Paul and Lynne, eight years strong.

Lauryn Stalter for the Pittsburgh Parks Conservancy

Sometimes, it’s great to lose yourself in nature. But for those times when you want to find your way again, we have just the thing. Check out the new MyPGH Parks app, where you’ll have access to all of the trails, sites and events in Schenley, Highland, Frick, Riverview and Emerald View Park. It’s free and available now on Android and iPhone platforms.

From Hill to Hollow: The Evolution of Panther Hollow Watershed

This guest post comes from Krissy Hopkins, a graduate student in the Department of Geology and Planetary Science at the University of Pittsburgh. Krissy has been getting her feet wet in the Panther Hollow Watershed and contributing her research skills to the Pittsburgh Parks Conservancy  for years.

Krissy exploring Panther Hollow Run in Schenley Park.

For the past three years I’ve fixated on learning as much as I can about the Panther Hollow Watershed, which includes parts of Schenley Park and Squirrel Hill. How many people live in the watershed? How many buildings are there and when were they built? When rain falls on the watershed where does it go? Where does the water in Panther Hollow Lake go? I want to know how this landscape changed over the last century.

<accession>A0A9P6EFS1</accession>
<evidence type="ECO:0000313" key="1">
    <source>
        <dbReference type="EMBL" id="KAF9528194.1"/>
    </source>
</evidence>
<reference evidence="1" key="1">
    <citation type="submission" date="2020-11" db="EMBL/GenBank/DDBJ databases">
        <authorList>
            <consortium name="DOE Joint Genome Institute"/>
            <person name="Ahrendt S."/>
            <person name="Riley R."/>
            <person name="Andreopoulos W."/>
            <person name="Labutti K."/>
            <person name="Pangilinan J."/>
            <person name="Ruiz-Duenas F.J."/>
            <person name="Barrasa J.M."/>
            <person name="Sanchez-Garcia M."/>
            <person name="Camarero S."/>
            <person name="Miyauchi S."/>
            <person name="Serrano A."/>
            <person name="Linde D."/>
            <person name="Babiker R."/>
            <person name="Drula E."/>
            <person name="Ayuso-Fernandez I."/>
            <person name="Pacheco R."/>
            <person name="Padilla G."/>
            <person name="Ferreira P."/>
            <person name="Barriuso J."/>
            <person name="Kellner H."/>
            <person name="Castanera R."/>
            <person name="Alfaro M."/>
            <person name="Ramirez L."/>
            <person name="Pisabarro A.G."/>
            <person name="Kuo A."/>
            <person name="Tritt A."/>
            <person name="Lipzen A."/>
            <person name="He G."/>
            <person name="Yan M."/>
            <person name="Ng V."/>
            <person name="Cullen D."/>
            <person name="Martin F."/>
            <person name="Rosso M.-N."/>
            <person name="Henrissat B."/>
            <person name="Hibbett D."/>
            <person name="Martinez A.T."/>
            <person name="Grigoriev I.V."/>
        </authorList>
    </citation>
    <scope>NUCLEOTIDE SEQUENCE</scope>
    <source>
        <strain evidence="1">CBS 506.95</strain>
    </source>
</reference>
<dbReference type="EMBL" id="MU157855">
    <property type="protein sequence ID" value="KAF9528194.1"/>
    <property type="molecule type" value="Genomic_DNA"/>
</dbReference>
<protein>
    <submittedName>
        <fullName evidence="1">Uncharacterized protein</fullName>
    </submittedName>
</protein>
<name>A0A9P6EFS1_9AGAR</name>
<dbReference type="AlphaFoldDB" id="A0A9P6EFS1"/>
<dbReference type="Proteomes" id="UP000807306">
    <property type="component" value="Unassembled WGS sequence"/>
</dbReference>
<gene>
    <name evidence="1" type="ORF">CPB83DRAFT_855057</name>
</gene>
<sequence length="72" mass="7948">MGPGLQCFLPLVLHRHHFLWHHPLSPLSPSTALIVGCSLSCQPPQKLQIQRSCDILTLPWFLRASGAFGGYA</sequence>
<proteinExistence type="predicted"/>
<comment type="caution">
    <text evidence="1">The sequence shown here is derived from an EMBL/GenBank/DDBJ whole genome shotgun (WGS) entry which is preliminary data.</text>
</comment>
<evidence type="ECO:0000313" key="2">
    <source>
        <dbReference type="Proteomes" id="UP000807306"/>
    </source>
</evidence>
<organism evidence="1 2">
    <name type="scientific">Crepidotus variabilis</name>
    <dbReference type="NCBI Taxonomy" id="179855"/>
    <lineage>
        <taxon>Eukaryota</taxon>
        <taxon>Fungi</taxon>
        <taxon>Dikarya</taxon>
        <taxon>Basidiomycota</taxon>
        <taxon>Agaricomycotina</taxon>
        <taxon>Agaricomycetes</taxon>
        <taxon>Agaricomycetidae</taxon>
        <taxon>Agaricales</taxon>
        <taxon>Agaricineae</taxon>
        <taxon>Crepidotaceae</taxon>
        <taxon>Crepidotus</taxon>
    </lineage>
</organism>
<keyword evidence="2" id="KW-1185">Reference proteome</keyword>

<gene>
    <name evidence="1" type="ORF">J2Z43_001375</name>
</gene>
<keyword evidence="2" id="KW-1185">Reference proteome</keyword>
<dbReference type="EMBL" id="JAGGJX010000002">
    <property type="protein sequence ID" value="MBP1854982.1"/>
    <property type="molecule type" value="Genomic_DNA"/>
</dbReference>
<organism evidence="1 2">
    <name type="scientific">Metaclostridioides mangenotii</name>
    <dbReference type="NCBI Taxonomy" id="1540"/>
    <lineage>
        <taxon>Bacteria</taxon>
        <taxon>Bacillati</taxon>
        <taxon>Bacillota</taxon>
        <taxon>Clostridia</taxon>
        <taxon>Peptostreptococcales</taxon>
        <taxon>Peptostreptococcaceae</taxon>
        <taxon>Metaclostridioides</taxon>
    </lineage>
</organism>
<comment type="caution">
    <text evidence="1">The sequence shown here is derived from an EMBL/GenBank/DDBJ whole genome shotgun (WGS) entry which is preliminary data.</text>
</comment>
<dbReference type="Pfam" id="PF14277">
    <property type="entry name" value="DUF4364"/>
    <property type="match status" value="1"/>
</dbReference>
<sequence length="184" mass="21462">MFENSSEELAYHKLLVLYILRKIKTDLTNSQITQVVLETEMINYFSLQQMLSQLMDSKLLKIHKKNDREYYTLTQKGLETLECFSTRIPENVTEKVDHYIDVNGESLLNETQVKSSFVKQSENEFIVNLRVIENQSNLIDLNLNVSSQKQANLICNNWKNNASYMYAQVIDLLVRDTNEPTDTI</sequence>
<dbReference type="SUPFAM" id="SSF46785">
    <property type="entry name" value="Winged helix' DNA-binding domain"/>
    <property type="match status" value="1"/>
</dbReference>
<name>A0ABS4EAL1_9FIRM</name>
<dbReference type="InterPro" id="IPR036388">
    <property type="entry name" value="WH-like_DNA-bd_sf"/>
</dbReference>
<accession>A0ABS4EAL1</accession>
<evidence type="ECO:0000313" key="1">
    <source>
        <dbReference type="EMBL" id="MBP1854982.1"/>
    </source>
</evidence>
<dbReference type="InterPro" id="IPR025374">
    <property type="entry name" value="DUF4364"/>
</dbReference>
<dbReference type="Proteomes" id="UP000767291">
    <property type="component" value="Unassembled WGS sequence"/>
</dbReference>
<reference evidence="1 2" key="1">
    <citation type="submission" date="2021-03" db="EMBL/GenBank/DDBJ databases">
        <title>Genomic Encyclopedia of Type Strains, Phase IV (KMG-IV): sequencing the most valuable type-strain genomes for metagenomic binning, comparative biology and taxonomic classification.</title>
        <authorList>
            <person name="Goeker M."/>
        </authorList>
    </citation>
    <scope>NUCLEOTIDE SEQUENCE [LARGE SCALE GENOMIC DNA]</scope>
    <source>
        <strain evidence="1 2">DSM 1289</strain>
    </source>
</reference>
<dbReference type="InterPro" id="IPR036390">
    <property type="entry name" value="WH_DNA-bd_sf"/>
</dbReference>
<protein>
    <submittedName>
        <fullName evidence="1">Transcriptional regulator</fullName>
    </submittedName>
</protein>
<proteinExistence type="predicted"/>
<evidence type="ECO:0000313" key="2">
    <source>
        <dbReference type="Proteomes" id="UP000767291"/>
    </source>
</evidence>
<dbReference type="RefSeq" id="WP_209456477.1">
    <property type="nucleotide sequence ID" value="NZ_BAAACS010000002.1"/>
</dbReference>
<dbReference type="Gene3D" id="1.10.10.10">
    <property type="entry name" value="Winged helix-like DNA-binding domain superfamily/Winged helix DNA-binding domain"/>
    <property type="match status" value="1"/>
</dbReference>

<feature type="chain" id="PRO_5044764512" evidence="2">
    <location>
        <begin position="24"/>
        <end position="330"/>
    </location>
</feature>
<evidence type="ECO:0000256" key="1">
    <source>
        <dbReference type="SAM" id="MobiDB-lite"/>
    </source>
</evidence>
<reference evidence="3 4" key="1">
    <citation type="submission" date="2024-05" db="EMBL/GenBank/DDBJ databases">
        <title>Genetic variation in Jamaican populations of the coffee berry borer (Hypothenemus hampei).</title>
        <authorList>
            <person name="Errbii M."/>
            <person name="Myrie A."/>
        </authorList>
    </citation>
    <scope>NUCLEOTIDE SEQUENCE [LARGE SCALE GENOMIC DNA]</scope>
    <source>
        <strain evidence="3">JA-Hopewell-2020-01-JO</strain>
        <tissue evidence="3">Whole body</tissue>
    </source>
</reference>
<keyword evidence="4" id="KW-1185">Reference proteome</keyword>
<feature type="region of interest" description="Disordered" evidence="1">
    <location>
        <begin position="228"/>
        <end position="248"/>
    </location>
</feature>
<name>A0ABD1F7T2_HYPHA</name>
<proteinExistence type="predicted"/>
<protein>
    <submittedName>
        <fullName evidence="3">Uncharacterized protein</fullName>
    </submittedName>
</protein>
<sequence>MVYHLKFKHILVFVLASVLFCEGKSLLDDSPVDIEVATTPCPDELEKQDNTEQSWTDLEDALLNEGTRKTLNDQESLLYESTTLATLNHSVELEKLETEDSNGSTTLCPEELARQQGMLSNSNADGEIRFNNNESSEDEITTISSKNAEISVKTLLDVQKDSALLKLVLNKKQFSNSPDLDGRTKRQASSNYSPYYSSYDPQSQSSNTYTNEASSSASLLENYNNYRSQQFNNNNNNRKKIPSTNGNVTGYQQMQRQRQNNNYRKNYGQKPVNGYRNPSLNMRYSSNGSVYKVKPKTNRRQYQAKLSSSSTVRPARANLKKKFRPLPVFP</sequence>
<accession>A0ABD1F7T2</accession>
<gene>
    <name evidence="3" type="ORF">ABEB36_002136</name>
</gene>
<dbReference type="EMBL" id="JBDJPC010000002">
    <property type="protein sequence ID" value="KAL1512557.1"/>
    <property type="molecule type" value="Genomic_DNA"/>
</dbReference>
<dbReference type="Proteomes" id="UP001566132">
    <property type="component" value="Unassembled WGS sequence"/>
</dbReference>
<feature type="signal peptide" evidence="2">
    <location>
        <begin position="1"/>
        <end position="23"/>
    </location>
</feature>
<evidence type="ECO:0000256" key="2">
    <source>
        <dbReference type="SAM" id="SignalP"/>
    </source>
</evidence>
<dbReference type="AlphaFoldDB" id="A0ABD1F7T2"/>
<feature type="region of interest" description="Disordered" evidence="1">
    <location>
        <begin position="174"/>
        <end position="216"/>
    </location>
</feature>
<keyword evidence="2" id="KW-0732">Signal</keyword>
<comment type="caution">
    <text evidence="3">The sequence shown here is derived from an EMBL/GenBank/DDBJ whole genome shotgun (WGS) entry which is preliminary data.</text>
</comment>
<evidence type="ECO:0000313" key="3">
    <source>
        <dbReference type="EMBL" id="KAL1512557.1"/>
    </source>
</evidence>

This may seem like an odd fascination. However, to a graduate student studying how urbanization impacts aquatic ecosystems it is spot on. My research uses a bit of detective work to understand how people change the land and how our decisions impact the health of local streams and rivers.

Pittock Street at Phipps Avenue in Squirrel Hill was built in 1910. Today, houses and large trees line the same stretch of street. Krissy’s research found that Panther Hollow’s residential tree canopy expanded from 21% canopy cover in 1938 to 40% canopy cover in 2010.

My latest research project reconstructs the expansion of development in Panther Hollow since 1870 and estimates how this development has impacted Schenley Park’s streams. Using historical maps, aerial photographs, and U.S. Census records, I created a series of maps for each decade since 1900 showing the location of roads, buildings, and sewer lines in the Panther Hollow Watershed. To assess the impact of development on the streams, I developed a simple model to predict changes in the amount of water flowing through the streams in Panther Hollow since 1900. Results from this project were recently published in the journal Landscape Ecology.

The Panther Hollow watershed has changed dramatically over the last century. In 1987, just five families owned land in the watershed. Today, about 3,400 people call the watershed home.